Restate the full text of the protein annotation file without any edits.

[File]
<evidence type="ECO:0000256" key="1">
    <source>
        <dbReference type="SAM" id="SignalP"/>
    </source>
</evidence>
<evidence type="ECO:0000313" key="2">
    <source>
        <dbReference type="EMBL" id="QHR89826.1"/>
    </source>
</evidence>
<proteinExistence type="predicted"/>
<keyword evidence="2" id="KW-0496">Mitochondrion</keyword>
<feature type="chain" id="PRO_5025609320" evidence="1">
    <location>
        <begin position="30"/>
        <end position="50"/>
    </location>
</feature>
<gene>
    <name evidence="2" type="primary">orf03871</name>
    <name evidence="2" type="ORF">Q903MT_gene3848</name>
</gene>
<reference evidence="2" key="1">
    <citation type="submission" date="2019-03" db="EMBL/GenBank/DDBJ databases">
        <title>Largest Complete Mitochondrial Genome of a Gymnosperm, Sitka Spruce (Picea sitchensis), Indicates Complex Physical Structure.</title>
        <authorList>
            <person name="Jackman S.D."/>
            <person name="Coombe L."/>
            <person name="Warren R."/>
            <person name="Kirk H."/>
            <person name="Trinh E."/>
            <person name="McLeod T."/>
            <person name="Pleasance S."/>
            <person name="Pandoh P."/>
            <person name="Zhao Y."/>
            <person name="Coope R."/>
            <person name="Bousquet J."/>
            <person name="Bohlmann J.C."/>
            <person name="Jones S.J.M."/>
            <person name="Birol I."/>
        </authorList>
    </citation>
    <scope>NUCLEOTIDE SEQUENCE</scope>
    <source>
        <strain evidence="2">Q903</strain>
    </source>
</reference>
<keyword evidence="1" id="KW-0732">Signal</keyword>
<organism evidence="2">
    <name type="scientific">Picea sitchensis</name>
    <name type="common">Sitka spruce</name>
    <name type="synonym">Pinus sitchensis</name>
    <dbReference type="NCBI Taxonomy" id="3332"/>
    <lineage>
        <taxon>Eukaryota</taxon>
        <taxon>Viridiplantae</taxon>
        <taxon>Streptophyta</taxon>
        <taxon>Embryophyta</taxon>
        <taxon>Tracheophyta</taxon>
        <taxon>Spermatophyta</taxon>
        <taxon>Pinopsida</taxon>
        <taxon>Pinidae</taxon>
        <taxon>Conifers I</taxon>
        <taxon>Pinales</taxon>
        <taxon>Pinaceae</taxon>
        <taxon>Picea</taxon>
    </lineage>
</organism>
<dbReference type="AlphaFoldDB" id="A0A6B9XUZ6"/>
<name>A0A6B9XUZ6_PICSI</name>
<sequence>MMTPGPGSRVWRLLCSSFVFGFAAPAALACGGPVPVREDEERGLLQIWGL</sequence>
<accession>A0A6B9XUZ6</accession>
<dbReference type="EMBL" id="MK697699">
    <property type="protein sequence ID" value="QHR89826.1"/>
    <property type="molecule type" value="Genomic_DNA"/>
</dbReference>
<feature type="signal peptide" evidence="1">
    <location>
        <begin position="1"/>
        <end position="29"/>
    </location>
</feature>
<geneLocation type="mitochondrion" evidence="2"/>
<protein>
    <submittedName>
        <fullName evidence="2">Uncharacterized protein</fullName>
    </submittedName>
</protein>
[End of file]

<evidence type="ECO:0000256" key="1">
    <source>
        <dbReference type="SAM" id="SignalP"/>
    </source>
</evidence>
<evidence type="ECO:0000313" key="2">
    <source>
        <dbReference type="EMBL" id="QHR89826.1"/>
    </source>
</evidence>
<proteinExistence type="predicted"/>
<keyword evidence="2" id="KW-0496">Mitochondrion</keyword>
<feature type="chain" id="PRO_5025609320" evidence="1">
    <location>
        <begin position="30"/>
        <end position="50"/>
    </location>
</feature>
<gene>
    <name evidence="2" type="primary">orf03871</name>
    <name evidence="2" type="ORF">Q903MT_gene3848</name>
</gene>
<reference evidence="2" key="1">
    <citation type="submission" date="2019-03" db="EMBL/GenBank/DDBJ databases">
        <title>Largest Complete Mitochondrial Genome of a Gymnosperm, Sitka Spruce (Picea sitchensis), Indicates Complex Physical Structure.</title>
        <authorList>
            <person name="Jackman S.D."/>
            <person name="Coombe L."/>
            <person name="Warren R."/>
            <person name="Kirk H."/>
            <person name="Trinh E."/>
            <person name="McLeod T."/>
            <person name="Pleasance S."/>
            <person name="Pandoh P."/>
            <person name="Zhao Y."/>
            <person name="Coope R."/>
            <person name="Bousquet J."/>
            <person name="Bohlmann J.C."/>
            <person name="Jones S.J.M."/>
            <person name="Birol I."/>
        </authorList>
    </citation>
    <scope>NUCLEOTIDE SEQUENCE</scope>
    <source>
        <strain evidence="2">Q903</strain>
    </source>
</reference>
<keyword evidence="1" id="KW-0732">Signal</keyword>
<organism evidence="2">
    <name type="scientific">Picea sitchensis</name>
    <name type="common">Sitka spruce</name>
    <name type="synonym">Pinus sitchensis</name>
    <dbReference type="NCBI Taxonomy" id="3332"/>
    <lineage>
        <taxon>Eukaryota</taxon>
        <taxon>Viridiplantae</taxon>
        <taxon>Streptophyta</taxon>
        <taxon>Embryophyta</taxon>
        <taxon>Tracheophyta</taxon>
        <taxon>Spermatophyta</taxon>
        <taxon>Pinopsida</taxon>
        <taxon>Pinidae</taxon>
        <taxon>Conifers I</taxon>
        <taxon>Pinales</taxon>
        <taxon>Pinaceae</taxon>
        <taxon>Picea</taxon>
    </lineage>
</organism>
<dbReference type="AlphaFoldDB" id="A0A6B9XUZ6"/>
<name>A0A6B9XUZ6_PICSI</name>
<sequence>MMTPGPGSRVWRLLCSSFVFGFAAPAALACGGPVPVREDEERGLLQIWGL</sequence>
<accession>A0A6B9XUZ6</accession>
<dbReference type="EMBL" id="MK697699">
    <property type="protein sequence ID" value="QHR89826.1"/>
    <property type="molecule type" value="Genomic_DNA"/>
</dbReference>
<feature type="signal peptide" evidence="1">
    <location>
        <begin position="1"/>
        <end position="29"/>
    </location>
</feature>
<geneLocation type="mitochondrion" evidence="2"/>
<protein>
    <submittedName>
        <fullName evidence="2">Uncharacterized protein</fullName>
    </submittedName>
</protein>